A nice thing. Except for the reality.
Earth Day is a nice thing, today celebrated in the District at Union Station with a farmers market, giveaways, exhibits fromNASA, and a recycling drive, all nice things. Seems like a pale comparison of the Earth Days of earlier years, when the entire Mall was dedicated to booths, displays and lots of gatherings. I supposed it’s not unexpected given the maturation of the event and the politicization of the environment and polarization politically that has developed in the intervening years.
Earth Days are a secular celebration, birthed at a time when people felt more spiritually about oneness with Mother Earth. As a public celebration, it seems to have lost steam…perhaps the complexity of American celebrating, and lack of support of the private sector in making our American personal and family celebrations viable as Big Bang events. Or perhaps it’s because the American public has learned through formal and informal education how to relate to the earth better, moving the threshold for Earth Day to a higher level of event-making.
Earth Day has adopted climate change as their focus, and that’s also a nice thing. There’s a “spot on” quote from a spokesman that “climate change has real consequences for real people as well as places that we love and animals.” This is something that the Task Force has written about and that most anthropologists studying climate change know already, and now it seems to be appropriated by Earth Day.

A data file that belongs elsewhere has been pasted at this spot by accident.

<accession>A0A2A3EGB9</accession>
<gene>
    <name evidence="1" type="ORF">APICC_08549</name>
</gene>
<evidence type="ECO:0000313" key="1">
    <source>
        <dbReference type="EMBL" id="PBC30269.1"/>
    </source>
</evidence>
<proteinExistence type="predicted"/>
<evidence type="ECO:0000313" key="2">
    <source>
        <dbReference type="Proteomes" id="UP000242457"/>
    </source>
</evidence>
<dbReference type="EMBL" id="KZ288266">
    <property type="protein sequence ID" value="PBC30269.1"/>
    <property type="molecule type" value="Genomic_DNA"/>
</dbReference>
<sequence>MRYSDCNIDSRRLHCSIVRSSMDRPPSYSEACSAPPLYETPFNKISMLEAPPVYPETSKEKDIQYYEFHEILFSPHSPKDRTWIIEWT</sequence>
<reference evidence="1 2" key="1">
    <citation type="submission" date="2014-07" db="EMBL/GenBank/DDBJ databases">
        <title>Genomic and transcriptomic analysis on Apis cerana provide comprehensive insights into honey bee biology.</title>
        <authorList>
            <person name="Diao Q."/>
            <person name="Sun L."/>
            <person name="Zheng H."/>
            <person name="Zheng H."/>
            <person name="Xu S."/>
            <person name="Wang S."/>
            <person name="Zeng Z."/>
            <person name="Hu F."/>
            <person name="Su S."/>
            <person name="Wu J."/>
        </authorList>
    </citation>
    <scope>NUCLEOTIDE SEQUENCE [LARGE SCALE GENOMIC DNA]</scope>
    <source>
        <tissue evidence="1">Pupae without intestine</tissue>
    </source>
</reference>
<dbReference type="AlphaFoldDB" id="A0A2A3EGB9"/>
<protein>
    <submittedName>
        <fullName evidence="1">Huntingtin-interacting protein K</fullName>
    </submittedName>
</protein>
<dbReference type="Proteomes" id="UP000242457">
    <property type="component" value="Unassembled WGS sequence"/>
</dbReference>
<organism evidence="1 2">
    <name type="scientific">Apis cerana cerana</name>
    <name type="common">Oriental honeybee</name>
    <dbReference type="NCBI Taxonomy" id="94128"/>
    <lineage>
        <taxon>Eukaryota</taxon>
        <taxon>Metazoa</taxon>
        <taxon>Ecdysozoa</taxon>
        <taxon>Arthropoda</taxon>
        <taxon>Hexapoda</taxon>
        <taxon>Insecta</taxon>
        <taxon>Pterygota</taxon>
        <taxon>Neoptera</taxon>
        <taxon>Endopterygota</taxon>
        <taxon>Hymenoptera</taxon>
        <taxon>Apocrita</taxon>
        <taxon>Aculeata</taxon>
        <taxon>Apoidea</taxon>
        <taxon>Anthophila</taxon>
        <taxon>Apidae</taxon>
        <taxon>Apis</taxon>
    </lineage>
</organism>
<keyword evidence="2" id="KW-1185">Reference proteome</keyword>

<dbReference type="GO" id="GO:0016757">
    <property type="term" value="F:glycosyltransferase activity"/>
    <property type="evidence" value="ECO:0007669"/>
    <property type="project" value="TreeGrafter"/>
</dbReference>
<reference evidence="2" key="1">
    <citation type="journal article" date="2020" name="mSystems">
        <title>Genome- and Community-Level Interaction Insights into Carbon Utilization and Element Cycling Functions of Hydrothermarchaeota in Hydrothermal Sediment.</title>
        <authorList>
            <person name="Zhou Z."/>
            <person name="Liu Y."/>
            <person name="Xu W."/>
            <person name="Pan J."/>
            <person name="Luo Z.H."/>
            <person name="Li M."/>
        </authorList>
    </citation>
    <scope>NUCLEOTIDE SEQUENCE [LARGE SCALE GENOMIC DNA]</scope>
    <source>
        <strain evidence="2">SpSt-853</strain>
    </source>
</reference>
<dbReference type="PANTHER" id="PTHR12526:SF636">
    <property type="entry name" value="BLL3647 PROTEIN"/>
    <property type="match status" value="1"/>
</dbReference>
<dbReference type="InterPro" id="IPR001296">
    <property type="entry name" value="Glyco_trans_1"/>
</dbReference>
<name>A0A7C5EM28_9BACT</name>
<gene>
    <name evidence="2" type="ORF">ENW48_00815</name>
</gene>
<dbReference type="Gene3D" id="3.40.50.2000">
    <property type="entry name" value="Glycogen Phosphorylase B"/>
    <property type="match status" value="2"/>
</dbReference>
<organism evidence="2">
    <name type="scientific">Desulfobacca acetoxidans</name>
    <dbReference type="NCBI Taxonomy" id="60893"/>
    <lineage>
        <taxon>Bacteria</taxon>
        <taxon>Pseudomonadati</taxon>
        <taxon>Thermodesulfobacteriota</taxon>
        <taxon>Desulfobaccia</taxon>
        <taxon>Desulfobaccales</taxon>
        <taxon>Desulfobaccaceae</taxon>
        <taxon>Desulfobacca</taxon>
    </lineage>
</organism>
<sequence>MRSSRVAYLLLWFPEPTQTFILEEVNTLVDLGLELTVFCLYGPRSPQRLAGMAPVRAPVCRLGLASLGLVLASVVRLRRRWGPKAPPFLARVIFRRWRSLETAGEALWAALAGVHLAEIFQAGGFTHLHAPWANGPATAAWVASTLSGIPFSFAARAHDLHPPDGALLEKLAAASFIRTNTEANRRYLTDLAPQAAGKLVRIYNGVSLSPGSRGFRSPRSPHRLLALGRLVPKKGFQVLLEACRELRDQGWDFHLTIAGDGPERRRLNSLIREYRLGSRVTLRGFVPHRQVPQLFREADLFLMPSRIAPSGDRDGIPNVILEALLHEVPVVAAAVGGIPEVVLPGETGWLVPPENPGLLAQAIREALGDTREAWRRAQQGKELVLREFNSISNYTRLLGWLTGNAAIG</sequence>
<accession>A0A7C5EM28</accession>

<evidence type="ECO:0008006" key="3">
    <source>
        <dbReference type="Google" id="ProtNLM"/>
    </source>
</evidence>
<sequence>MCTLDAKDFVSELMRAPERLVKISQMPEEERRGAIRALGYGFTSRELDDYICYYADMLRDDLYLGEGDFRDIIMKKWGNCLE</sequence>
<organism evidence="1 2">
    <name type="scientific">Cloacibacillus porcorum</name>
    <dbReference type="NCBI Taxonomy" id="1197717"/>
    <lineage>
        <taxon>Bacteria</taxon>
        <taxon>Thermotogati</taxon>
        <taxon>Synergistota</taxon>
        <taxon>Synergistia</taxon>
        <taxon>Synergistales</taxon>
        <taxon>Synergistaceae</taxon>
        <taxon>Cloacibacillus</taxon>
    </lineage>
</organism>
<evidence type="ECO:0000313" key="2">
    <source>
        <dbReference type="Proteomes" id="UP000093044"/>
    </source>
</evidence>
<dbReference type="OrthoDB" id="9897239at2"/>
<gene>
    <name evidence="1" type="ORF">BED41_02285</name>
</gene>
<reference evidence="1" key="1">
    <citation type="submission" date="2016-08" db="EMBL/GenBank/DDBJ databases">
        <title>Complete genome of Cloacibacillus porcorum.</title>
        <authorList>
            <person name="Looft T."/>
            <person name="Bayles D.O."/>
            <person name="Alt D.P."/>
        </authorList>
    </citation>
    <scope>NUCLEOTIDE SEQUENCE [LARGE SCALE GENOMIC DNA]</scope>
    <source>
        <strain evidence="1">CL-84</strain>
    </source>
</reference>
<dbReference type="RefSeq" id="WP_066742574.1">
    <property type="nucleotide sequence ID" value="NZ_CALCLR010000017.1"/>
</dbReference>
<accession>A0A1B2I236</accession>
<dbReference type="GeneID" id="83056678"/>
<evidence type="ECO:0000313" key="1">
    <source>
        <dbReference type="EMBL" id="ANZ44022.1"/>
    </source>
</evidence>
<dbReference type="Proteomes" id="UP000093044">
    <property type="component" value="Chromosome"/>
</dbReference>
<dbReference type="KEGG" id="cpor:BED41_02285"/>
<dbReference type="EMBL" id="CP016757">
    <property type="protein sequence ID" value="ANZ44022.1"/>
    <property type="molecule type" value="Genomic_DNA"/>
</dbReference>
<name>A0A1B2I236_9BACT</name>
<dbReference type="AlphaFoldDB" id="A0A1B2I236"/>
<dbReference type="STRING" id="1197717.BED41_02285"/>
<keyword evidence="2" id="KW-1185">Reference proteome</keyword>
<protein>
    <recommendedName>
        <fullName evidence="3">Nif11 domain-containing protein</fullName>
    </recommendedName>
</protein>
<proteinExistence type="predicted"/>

However, the part of the message that gets left out is one that anthropologists are all too familiar with. Yes, climate change is happening now to real people, but it is hitting the poorest with the least resources the hardest, forcing long-time residents on the coasts in the Pacific NW and Alaska to relocate or lose their resources. Compare the two coastal scenarios: (1) Alaskan Natives are fighting tooth and nail to find any scrap of federal resources (or any resources) to help them relocate from Shismareff (as Elizabeth Marino reminds us); and farther south, the Quinault are losing glacial melt from glaciers that feed their rivers and stream, and host the return of the salmon each year. They will lose those salmon as the runs continue to dwindle under climate change projections. Compare this to (2) the unnerving persistence of politically-entrenched legislation that buffers well-heeled residents and homeowners of beachfront property in the Outer Banks, the mid-Atlantic’s storm-prone and beautiful barrier islands. They enjoy the unique historical and political artifact of legislation that provides publicly supported coastal flood insurance, a dinosaur from the pre-climate change era, perhaps the only public insurance targeted to such a vulnerable geographic area. Under conditions of climate change, where are coastlines will be increasingly battered by storms and rising tides, how come entire regions get support while others don’t? where’s the environmental and social justice? Too cynical or an uncomfortable reality?